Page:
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Capita Poland relocation threat sparks jobs fear

Date online: 06 June 2014

WORRIED employees of languages company Capita fear they will lose their jobs if proposals to relocate the business to Poland go ahead.

The language and translation services business, based in Huddersfield Road, Delph, has started a four-week consultation period that has left workers worried for their future.

A Capita Translation and Interpreting spokesman said expanding the use of the company’s centre in Krakow, Poland could result in up to 30 local jobs being subject to redundancy.

“We hope some employees will be able to find suitable redeployment opportunities within Capita,” he said. Capita has 165 British staff and 210 worldwide and the proposals will not close the Delph centre.

The firm supplies translators for the justice system through government-funded contracts.

The mother of a 24-year-old Oldham man, who has worked at Capita for over two years, has written to Business Secretary Vince Cable to express her disgust.

“Out of the 40 or so that work at the Delph office, they have been told that between 24 and 27 will lose their jobs. I think they will let this first lot go and then get rid of the rest quietly before they shut the office altogether,” she said.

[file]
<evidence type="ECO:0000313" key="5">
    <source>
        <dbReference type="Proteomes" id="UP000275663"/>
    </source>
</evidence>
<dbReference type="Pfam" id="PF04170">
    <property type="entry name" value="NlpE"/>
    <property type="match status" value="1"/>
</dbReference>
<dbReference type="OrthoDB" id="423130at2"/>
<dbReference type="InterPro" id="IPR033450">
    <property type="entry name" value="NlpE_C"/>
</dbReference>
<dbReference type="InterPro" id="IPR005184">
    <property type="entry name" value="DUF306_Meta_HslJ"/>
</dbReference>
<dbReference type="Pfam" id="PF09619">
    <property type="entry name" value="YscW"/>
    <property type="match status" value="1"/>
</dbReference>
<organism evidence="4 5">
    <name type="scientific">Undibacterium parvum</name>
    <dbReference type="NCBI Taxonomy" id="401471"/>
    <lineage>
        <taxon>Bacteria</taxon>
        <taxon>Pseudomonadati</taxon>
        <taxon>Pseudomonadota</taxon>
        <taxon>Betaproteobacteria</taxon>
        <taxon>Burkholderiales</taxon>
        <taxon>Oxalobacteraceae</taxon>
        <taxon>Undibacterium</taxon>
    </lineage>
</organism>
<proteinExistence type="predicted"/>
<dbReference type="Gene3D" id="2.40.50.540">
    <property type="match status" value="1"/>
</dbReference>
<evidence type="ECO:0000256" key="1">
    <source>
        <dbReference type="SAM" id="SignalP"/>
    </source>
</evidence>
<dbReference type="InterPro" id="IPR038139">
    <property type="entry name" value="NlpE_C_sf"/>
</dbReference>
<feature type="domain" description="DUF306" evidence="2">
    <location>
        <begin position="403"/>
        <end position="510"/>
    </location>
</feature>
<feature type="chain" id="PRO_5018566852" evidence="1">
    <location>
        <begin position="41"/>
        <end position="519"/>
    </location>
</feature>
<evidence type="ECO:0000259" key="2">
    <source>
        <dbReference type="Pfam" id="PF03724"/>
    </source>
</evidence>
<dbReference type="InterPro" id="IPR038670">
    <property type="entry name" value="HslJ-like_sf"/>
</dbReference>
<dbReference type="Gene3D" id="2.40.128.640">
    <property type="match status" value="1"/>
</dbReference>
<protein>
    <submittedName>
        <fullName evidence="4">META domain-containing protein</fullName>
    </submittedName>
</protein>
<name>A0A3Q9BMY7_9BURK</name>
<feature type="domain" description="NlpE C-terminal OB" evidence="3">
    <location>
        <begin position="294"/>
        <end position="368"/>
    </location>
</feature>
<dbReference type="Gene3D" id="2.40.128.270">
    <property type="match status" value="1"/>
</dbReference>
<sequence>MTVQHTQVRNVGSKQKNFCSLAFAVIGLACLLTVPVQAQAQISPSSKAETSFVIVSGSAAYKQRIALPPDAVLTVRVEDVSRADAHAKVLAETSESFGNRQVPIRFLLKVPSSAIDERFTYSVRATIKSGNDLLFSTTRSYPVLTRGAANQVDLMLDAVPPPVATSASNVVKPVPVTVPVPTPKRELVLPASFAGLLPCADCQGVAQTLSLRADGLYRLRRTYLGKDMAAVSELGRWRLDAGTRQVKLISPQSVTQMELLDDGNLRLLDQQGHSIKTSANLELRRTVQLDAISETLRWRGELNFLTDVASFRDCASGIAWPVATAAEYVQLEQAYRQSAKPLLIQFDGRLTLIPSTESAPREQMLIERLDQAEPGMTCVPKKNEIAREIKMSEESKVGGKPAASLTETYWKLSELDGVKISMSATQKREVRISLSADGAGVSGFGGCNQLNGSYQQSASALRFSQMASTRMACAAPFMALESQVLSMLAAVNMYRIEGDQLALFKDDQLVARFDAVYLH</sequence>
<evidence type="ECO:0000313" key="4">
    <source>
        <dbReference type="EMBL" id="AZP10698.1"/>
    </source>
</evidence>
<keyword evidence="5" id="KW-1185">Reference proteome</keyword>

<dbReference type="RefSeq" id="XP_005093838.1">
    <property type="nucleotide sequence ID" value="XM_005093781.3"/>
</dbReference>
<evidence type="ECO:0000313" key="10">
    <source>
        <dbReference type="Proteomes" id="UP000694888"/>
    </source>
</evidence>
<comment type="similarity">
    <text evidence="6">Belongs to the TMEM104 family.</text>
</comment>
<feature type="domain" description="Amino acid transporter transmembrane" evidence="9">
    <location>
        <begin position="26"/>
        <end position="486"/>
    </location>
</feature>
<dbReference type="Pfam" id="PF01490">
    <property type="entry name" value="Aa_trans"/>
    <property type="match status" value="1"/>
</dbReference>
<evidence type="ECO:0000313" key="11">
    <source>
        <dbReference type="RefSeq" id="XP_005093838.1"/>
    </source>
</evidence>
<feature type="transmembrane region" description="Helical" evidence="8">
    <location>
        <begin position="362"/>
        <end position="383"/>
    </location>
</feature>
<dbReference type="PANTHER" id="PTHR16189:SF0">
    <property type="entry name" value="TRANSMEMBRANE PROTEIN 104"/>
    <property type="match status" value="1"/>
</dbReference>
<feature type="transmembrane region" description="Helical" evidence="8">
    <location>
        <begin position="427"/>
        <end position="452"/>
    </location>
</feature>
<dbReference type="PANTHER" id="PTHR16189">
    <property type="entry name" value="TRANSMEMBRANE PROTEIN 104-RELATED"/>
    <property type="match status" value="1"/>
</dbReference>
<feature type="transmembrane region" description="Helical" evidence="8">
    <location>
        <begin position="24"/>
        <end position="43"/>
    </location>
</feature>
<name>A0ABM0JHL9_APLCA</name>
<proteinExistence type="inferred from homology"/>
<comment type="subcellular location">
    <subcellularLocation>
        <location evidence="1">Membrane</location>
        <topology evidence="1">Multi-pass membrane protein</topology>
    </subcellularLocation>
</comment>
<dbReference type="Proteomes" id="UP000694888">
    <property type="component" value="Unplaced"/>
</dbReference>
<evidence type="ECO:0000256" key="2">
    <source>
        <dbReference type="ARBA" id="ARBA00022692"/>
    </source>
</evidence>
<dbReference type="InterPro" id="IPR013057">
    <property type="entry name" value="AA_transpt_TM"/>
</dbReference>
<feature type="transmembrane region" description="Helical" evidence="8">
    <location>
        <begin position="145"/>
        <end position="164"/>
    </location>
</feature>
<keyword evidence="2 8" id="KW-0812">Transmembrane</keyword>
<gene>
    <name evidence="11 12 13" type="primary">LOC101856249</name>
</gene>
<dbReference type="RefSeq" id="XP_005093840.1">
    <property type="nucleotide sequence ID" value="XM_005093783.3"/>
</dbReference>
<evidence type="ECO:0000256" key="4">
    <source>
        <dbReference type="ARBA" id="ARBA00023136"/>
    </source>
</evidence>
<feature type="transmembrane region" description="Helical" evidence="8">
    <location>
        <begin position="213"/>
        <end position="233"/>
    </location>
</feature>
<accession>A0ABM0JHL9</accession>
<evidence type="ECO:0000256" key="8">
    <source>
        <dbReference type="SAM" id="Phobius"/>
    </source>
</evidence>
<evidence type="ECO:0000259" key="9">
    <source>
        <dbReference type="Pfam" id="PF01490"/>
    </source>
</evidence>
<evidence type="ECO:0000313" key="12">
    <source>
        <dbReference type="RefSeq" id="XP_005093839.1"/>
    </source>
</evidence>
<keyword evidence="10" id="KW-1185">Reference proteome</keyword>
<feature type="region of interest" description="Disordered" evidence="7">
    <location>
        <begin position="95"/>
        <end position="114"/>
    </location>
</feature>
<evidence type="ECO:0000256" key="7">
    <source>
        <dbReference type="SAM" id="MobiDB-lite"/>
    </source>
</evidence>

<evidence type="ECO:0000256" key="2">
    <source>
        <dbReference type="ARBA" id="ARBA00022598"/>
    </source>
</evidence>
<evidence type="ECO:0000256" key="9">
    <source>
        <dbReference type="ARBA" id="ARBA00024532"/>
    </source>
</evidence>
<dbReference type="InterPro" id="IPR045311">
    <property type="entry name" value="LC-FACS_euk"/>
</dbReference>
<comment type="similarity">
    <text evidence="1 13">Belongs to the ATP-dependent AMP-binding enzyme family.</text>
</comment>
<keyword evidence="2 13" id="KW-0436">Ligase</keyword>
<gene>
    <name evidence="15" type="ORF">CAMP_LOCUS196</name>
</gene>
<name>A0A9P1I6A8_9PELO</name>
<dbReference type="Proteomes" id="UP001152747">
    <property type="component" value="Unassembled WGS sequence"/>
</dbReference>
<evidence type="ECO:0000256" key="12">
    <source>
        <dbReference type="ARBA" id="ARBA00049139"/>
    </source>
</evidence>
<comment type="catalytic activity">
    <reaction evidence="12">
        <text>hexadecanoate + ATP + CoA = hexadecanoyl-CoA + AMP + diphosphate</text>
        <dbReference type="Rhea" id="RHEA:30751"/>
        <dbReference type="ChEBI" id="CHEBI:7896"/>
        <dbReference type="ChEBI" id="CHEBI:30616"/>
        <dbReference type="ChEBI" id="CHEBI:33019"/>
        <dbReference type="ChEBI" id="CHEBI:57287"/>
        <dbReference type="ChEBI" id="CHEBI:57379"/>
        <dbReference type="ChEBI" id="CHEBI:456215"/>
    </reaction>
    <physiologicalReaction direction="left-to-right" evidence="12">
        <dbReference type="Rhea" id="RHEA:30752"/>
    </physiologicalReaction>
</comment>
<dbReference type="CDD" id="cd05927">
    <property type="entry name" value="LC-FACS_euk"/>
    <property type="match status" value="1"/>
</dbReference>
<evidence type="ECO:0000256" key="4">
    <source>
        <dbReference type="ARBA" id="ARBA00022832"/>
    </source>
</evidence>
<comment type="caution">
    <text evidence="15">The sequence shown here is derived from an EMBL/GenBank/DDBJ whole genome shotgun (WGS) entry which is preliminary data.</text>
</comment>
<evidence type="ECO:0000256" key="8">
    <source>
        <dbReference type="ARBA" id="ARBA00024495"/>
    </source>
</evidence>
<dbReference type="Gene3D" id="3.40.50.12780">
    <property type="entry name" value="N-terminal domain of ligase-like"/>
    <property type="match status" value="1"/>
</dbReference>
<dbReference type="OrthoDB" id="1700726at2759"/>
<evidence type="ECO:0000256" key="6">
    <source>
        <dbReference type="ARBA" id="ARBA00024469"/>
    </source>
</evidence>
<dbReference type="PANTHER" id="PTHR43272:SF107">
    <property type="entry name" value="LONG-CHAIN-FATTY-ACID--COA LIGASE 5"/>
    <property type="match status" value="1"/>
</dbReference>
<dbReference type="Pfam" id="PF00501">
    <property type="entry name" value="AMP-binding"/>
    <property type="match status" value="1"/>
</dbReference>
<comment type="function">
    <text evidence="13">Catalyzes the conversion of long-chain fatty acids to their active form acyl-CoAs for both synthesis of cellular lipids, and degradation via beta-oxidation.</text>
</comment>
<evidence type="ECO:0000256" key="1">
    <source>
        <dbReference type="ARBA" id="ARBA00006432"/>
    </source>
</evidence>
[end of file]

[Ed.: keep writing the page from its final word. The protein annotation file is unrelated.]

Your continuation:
Saddleworth entrepreneur Gavin Wheeldon set up Applied Language Solutions in 2003, and the company was bought by Capita in December 2011. Since then the company has been plagued by criticism following “significant and repeated failings” that led to postponed court cases, suspects being released and compensation claims.

A year ago the Ministry of Justice announced close monitoring of the contractor after a report on the first three months of its five-year contract revealed 3,833 unfulfilled requests for interpreters and 2,232 complaints.


If this goes ahead it will be a great result for the EU but a terrible result for workers in Oldham.
LibLabCon would have us believe the EU is essential for many British jobs. In reality it allows employers to move jobs to low wage areas or import workers from low wage areas. Either way it hurts British workers.
The EU is a great way for employers to keep their labour costs down. But bad news for ordinary working people.
We are paying the corrupt EU £55 million a day. For what?

What has Vince Cable got to do with it? Looking at the number of complaints etc., the oles would probably do a better job.
Anyway, we shouldn't be funding interpreters......English is the most WIDELY spoken language in the world.....it should be mandatory for all those seeking residence in this country to attend a language course on arrival.
That should rattle a few cages on here!!!

Wow.... Very interesting. It has been said the UK's Polish contingent do the jobs the british contingent do not want to do. Now the british contingent are about to lose the jobs that they want to do........

It's always sad to see job losses, but the ill-fated Ministry of Justice contract would have bankrupted ALS within weeks had it not been bought by Capita. The CTI workers are the latest in a long line of losers. Interpreters have lost out by seeing their payments slashed. The taxpayer has had to pick up the cost of delayed and abandoned trials. Capita shareholders have lost millions. The only winner was Mr Wheeldon who walked into the sunset several million pounds richer.

Just imagine how the Transit factory workers felt when the EU shipped their jobs to Turkey as a sweetener for them to join.


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